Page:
Peter Carey skillfully characterizes Stratton, Oscar's pathetic benefactor, in terms of the conflict among various religious parties, including members of the Church of England (or Anglicans) and various dissenting evangelical groups, including the Baptists and the far more extreme Plymouth Brethren. Although many modern readers might not recognize here the precise details of either the religious or literary context, Carey echoes various earlier literary portrayals of such issues, particularly Anthony Trollope's popular Barchester novels, including the The Warden, some of George Eliot's work, and Edward Gosse's Fathers and Sons, many of whose elements make it a clear antecedent of one part of Carey's work. In the passage below, note how the novel uses the term "imagine" — in what other circumstances does it appear? — note, too, how here as in other passages, the novel emphasizes the economic consequences of belief. How does the minister depend upon his flock for financial support?
The Reverend Mr Stratton imagined that he liked all men. No matter what tribulation he suffered personally, he tried to be fair, to see all points of view. But he could not abide the famous Theophilus Hopkins who had used the musical masculinity of his voice to seduce away his illiterate rural workers and leave him with the gleanings-two families of High-Tory Anglicans and one elderly rabble-rouser who was in rebellion against the Squire. The Easter Offering last year had been two shillings and sixpence halfpenny. A ton of coal cost seven shillings and sixpence.
Hennacombe was the sump, the sink-hole of the Anglican Church. It was a pit. It was a "living," hardly a living at all, in a county where the wheel had come late. It was a place for sledges whose runners had dug the lanes deeper and deeper, further from the sun. He loathed the red mud. It was like heavy glue around his boots and his left leg hurt every time he brought it forward. There were two red-backed hawks riding the updrafts from the cliff. They were not more than a chain away, but Hugh Stratton did not notice them. . . . He was pleased not to be greeted, to be "not seen" on Christmas Day. Dear Lord, forgive him. May the Lord forgive him and vouchsafe the health of his neighbours when, when they ate his fowls.
Hugh Stratton was forty years old, tall, stooped a little, with a face which had, from a distance, a pippin youthfulness to it-round cheeks, small pointed chin, a floppy fringe of sandy hair-but which showed, on closer examination, all the fine marks of pain and disappointment that buttered rum could not smooth over. He was an Anglican clergyman in a county with a popular Baptist squire. These circumstances made his position less powerful, and his financial situation more humble, but it need not have been desperate. Even when Theophilus Hopkins arrived from London and stole his congregation, he could have lived reasonably enough-for the vicarage had ten acres of good pasture attached to it. But he had no talent for farming. His wife had more, but not sufflcient. She read the journals of the London Agricultural Society. She was in enthusiastic correspondence on the subject of a combined seed and manure drill. But there was no point. They could barely afford the postage stamps, and they were always in crisis with his back injured from lifting or their oats stunted or their sow aborting or, today, their fowls taking ill and dying just when they were plump enough for market. They would have fetched ninepence each. He could not bear the loss, God forgive him — he had beheaded them and dressed them as if they had died healthy. He had broken the sabbath to do it. As soon as the dismal morning service was over he had taken these dressed fowls across to the Squire's mansion, pretending them a gift. He was bartering, of course, but it was Christmas Day and he must pretend otherwise. He went to the kitchen door. They were Baptists. They despised him, not for trading, but for trading on Christmas Day. They knew it was not a gift. The cook gave him turnips as a measure of her feelings. He had hoped for something better, but he had pretended it was an exchange of gifts so he could not haggle. He worried about the safety of the dead fowls. May no illness come to the Squire's house. [18-19]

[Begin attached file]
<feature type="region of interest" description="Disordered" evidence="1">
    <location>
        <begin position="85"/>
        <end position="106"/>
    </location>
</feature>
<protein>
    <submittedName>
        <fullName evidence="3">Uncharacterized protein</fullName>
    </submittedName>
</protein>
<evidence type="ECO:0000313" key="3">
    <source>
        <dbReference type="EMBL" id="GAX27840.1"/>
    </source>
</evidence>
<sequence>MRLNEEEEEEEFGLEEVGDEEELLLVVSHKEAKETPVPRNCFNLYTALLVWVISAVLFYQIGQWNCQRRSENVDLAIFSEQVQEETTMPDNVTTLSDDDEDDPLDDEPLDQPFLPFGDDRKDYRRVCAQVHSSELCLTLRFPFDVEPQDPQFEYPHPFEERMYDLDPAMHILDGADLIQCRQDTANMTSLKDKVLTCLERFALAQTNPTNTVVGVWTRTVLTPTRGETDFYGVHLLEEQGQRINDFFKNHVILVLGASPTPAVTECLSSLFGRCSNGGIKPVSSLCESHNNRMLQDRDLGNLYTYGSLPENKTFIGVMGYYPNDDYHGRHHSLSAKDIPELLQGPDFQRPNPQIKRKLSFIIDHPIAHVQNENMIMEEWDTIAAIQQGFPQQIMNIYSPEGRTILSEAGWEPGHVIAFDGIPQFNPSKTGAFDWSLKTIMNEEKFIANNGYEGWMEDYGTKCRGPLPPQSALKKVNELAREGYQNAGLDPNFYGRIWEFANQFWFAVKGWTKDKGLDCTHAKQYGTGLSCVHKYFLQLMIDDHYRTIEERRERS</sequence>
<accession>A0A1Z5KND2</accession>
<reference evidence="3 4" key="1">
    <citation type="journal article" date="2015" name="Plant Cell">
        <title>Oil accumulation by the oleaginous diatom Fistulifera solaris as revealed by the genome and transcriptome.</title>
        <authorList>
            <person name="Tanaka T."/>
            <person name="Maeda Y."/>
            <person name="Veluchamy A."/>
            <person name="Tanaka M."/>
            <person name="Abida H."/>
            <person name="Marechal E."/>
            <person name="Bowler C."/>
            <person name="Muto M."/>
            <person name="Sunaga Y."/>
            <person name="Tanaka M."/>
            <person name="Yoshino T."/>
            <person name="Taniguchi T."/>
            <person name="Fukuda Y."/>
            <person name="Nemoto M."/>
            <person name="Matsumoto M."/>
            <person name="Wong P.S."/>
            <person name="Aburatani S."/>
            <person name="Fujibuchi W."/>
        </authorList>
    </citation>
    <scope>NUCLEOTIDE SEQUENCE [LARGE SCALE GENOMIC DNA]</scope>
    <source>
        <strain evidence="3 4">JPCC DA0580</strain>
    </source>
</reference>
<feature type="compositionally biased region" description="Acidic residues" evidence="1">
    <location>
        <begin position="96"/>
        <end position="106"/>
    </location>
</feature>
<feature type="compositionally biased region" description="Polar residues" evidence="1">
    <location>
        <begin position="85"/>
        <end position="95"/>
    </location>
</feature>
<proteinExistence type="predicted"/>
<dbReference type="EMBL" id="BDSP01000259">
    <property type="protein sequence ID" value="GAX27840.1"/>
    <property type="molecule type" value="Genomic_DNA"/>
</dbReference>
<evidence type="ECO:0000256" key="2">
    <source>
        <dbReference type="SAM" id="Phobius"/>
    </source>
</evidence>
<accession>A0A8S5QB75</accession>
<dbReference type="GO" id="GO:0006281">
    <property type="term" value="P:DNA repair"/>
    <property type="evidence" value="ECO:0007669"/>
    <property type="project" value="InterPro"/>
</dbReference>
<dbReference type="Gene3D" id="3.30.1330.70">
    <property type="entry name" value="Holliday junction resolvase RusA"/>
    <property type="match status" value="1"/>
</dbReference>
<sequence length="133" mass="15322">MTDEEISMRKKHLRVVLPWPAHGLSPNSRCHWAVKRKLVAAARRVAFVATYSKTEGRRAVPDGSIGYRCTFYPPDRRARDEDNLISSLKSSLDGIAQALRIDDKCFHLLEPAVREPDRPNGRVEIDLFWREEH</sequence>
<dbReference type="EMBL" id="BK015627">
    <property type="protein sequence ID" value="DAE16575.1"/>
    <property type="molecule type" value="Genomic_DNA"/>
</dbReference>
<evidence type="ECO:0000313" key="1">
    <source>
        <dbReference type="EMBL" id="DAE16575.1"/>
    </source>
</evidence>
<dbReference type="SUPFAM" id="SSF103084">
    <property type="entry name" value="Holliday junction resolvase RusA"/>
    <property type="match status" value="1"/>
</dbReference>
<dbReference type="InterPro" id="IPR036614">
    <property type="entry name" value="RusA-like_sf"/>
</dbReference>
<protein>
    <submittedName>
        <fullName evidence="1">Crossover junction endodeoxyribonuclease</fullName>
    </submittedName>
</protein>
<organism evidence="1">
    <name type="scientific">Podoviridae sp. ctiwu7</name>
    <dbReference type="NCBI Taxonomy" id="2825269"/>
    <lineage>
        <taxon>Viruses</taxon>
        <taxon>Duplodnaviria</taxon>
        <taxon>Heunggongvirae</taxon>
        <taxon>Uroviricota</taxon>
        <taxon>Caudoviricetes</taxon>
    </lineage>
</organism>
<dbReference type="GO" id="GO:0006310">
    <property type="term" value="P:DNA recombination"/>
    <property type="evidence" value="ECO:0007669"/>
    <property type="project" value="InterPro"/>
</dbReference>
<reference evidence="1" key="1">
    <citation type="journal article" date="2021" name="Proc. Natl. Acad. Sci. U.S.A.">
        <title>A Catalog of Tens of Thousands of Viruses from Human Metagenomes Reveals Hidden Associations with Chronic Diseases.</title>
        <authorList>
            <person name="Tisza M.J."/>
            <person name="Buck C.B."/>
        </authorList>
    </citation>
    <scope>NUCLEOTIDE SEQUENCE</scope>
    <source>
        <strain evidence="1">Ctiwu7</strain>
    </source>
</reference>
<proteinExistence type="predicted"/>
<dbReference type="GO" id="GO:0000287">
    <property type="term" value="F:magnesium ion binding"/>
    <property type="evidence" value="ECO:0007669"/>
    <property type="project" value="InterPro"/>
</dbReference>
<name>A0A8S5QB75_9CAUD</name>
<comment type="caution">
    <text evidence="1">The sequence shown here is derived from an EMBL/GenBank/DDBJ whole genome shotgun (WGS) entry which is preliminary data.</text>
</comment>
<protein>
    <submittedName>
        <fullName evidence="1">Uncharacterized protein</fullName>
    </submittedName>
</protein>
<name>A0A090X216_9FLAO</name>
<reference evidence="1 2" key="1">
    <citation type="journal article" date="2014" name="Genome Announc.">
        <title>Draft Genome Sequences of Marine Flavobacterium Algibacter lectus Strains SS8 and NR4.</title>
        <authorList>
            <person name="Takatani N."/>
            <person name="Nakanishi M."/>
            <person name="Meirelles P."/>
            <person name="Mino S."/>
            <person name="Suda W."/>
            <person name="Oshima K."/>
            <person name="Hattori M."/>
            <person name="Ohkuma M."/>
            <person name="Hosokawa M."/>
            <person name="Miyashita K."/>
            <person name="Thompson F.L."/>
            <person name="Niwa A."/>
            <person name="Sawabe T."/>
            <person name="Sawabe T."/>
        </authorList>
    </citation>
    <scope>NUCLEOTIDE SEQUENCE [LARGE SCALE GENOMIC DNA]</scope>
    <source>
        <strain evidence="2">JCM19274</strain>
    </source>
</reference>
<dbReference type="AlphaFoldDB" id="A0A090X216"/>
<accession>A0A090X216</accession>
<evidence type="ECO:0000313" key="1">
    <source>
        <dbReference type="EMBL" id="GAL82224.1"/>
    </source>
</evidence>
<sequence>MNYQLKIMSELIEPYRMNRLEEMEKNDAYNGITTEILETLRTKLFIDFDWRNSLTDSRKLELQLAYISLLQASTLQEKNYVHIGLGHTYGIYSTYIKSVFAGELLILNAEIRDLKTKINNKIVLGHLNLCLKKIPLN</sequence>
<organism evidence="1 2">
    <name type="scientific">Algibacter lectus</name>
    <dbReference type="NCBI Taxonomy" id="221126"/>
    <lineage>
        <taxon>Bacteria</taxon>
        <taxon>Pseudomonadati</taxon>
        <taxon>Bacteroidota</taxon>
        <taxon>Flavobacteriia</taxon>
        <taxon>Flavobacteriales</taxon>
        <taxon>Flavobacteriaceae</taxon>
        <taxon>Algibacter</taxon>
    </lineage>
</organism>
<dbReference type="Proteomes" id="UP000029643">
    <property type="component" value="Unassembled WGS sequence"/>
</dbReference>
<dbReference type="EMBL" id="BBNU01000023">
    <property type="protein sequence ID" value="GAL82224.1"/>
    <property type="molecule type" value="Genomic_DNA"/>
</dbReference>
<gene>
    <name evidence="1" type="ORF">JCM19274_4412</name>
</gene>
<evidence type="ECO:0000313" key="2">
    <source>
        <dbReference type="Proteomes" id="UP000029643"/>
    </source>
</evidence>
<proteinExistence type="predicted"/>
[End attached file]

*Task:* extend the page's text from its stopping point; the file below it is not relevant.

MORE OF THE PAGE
1. Whose point of view appears in the second paragraph of this passage?
2. What poet sees a redbacked hawk and makes it the subject of one of the most frequently discussed poems in English?
3. What significance does the term "gleanings" possess (in paragraph 2)?
Last modified 17 December 2007